It is believed that salt is having a secondary health risk for children, with researchers believing that it is making children fat. The theory is that salt found on crisps and chips are making children thirsty and they are quenching their thirst with sugary drinks. A study in Australia monitoring around 4,200 children found that those consuming high levels of salt were more likely to go for high calorie drinks to cure their thirst. The research from Deakin University found that this meant that they were at a much higher risk of unhealthy weight gain.
Ms Carley Grimes, lead author of the study, discussed that reducing levels of salt in a child’s diet may help to reduce the volume of sugary drinks they consume, which help to control rates of overweight and obesity in children. The researchers analysed information available from the 2007 Australian National Children’s Nutrition and Physical Activity Survey to find diet and physical activity information from children aged between two and sixteen. The main points of interest for the researchers involved levels of salt in diets alongside fluids and sugar sweetened drink intake.
The research uncovered that 62% of the children were reported to consume sugary drinks. The children who consumed more salt as part of their diet also consumed more fluid which was made up of sugary drinks particularly. It was also uncovered that children who consumed more than one sugary drink a day were 34% more likely to be overweight or obese. It was calculated that for every 1 gram of salt consumed a day; children drank 46 grams more fluid. Those children reported to drink sugary drinks were reported to drink 17 grams for each additional gram of salt.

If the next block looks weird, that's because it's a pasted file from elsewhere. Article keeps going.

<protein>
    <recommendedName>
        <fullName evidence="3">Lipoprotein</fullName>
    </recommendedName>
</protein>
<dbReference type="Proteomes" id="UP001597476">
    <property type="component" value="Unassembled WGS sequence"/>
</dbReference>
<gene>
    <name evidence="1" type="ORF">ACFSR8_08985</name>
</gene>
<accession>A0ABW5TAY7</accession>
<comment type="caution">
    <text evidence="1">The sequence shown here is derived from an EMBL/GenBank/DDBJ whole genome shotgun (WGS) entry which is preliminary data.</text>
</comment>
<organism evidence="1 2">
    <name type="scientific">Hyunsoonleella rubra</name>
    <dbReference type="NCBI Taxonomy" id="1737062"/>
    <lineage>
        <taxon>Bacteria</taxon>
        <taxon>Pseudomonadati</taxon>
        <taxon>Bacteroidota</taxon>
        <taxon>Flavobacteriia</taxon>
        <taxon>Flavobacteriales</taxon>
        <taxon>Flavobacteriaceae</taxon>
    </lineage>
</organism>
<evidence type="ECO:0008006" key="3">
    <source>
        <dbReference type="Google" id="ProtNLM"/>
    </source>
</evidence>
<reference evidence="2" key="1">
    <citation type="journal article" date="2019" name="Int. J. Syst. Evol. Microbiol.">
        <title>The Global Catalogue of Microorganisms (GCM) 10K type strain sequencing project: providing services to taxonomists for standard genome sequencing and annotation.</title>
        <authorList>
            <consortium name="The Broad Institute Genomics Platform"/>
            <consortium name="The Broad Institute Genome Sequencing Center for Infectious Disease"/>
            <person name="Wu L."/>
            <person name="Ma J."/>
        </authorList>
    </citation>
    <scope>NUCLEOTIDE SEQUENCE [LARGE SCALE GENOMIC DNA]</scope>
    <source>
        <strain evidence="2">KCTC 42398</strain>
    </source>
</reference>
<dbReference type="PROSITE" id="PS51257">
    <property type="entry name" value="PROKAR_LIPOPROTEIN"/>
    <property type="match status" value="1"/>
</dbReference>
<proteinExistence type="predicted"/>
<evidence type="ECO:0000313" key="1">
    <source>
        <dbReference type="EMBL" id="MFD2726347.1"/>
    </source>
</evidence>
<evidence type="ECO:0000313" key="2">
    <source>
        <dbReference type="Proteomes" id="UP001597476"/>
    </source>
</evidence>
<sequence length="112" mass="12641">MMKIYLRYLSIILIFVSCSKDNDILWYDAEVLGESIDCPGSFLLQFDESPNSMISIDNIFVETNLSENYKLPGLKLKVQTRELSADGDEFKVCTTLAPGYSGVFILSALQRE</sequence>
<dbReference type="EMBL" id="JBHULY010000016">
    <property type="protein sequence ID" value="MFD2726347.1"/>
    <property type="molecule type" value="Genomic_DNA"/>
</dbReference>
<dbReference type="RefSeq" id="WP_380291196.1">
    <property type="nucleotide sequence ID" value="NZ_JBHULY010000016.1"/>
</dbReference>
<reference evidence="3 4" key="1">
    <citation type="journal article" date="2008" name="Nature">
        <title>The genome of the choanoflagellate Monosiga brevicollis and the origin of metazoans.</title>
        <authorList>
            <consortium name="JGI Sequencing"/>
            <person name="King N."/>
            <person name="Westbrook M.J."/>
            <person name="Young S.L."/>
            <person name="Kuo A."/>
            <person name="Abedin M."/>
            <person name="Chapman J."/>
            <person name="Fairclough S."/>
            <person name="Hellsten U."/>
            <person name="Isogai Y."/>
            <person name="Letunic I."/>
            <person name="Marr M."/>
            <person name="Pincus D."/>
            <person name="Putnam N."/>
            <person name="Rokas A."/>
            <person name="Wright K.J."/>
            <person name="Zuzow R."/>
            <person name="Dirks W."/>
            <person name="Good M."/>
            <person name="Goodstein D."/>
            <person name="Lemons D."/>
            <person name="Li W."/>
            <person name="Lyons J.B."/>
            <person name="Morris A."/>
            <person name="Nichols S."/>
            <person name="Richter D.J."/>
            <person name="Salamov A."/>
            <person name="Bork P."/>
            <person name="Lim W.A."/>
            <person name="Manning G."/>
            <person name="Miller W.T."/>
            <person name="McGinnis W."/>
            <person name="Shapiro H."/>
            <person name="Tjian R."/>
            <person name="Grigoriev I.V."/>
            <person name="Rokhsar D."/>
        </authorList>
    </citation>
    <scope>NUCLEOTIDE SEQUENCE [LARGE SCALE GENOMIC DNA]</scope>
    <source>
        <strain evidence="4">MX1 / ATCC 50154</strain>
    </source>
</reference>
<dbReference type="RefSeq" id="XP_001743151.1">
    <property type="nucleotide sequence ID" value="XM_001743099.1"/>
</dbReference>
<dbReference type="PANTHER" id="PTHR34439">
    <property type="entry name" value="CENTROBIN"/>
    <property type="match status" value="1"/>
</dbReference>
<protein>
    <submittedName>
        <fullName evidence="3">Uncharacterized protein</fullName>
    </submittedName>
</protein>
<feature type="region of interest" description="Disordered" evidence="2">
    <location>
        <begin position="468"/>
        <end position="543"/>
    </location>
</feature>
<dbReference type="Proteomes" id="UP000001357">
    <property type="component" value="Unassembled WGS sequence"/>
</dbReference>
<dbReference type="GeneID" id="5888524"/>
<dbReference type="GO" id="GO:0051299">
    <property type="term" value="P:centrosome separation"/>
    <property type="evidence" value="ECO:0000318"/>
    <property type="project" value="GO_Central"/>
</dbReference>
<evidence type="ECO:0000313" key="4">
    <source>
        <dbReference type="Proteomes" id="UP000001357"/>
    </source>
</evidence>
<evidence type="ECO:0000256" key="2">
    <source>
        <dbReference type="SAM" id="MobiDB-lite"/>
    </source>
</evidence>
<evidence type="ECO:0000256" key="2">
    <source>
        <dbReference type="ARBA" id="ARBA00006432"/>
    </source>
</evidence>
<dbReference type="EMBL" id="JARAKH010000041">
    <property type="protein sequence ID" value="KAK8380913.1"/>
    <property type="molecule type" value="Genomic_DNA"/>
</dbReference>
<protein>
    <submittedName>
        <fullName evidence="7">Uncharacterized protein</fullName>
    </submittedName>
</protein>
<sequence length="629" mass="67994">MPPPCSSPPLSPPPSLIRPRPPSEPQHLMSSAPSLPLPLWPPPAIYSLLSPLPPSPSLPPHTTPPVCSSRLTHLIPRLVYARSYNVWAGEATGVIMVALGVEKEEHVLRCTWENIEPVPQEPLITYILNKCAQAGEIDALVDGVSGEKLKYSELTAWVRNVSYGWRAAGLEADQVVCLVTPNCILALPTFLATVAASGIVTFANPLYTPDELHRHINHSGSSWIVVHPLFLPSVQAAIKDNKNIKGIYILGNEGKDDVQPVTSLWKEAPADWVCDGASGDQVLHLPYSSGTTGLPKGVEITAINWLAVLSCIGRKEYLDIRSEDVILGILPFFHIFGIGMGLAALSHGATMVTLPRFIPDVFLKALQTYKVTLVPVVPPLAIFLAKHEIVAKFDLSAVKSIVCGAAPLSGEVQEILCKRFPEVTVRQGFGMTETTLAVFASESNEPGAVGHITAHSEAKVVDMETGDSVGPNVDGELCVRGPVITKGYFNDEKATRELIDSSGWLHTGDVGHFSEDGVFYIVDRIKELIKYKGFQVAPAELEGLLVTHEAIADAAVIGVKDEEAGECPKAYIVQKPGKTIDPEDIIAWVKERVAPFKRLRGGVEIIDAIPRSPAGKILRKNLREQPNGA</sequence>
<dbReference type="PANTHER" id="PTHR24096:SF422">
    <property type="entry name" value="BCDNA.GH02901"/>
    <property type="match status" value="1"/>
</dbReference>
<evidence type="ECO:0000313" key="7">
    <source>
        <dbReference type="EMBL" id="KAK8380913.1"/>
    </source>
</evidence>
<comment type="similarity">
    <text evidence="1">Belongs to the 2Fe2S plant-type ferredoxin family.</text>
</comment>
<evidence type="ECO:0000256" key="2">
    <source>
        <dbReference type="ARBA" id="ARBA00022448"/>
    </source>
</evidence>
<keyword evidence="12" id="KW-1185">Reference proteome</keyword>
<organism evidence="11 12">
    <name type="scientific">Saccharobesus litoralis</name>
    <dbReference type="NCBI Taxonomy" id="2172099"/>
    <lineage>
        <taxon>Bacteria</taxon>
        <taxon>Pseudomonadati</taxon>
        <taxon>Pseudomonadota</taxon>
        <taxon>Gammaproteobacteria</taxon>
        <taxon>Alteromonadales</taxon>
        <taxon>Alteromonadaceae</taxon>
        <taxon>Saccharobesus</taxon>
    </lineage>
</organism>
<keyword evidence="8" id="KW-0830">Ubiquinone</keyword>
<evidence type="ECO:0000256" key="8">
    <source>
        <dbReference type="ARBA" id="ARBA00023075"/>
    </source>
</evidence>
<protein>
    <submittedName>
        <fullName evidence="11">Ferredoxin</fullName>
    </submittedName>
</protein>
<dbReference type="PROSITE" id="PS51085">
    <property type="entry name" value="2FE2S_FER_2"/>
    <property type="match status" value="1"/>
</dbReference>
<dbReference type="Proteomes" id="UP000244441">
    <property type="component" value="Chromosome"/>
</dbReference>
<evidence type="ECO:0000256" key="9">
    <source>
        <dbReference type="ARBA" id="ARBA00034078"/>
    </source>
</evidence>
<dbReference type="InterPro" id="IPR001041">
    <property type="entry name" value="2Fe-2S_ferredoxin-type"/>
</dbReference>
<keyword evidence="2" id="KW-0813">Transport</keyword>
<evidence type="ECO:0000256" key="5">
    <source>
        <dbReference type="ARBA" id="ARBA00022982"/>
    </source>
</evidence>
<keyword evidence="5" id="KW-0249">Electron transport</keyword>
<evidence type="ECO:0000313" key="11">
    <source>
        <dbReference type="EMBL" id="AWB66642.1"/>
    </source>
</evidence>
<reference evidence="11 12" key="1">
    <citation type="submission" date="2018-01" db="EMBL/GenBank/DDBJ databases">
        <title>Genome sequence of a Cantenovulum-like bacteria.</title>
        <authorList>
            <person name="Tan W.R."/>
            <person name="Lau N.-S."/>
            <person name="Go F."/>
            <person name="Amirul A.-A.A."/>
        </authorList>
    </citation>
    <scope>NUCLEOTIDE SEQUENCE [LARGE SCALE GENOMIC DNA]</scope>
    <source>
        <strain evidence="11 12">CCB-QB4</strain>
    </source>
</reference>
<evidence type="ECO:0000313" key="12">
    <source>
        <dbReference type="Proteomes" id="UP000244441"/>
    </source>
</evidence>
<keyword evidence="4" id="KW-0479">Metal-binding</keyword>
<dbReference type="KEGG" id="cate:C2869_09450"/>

Recent research into children’s eating habits undertaken at Deakin University discovered that children are eating around six grams of salt each day – this is four times the recommended level of consumption. Ms Grimes said that with previous information collected and that found in this most recent study, it is becoming even clearer that children’s salt consumption needs to be closely monitored in order to ensure that they live healthy and long lives.
Diets that contain high levels of salt are more likely to put children at risk of long term health problems like high blood pressure that can lead to even more serious conditions like heart disease and stroke. It also shows that as well as these serious health risks, it is likely to have a contributing effect towards weight gain and obesity.
Gareth writes on a number of health topics on behalf of AXA PPP healthcare who provide insurance for children as well as family protection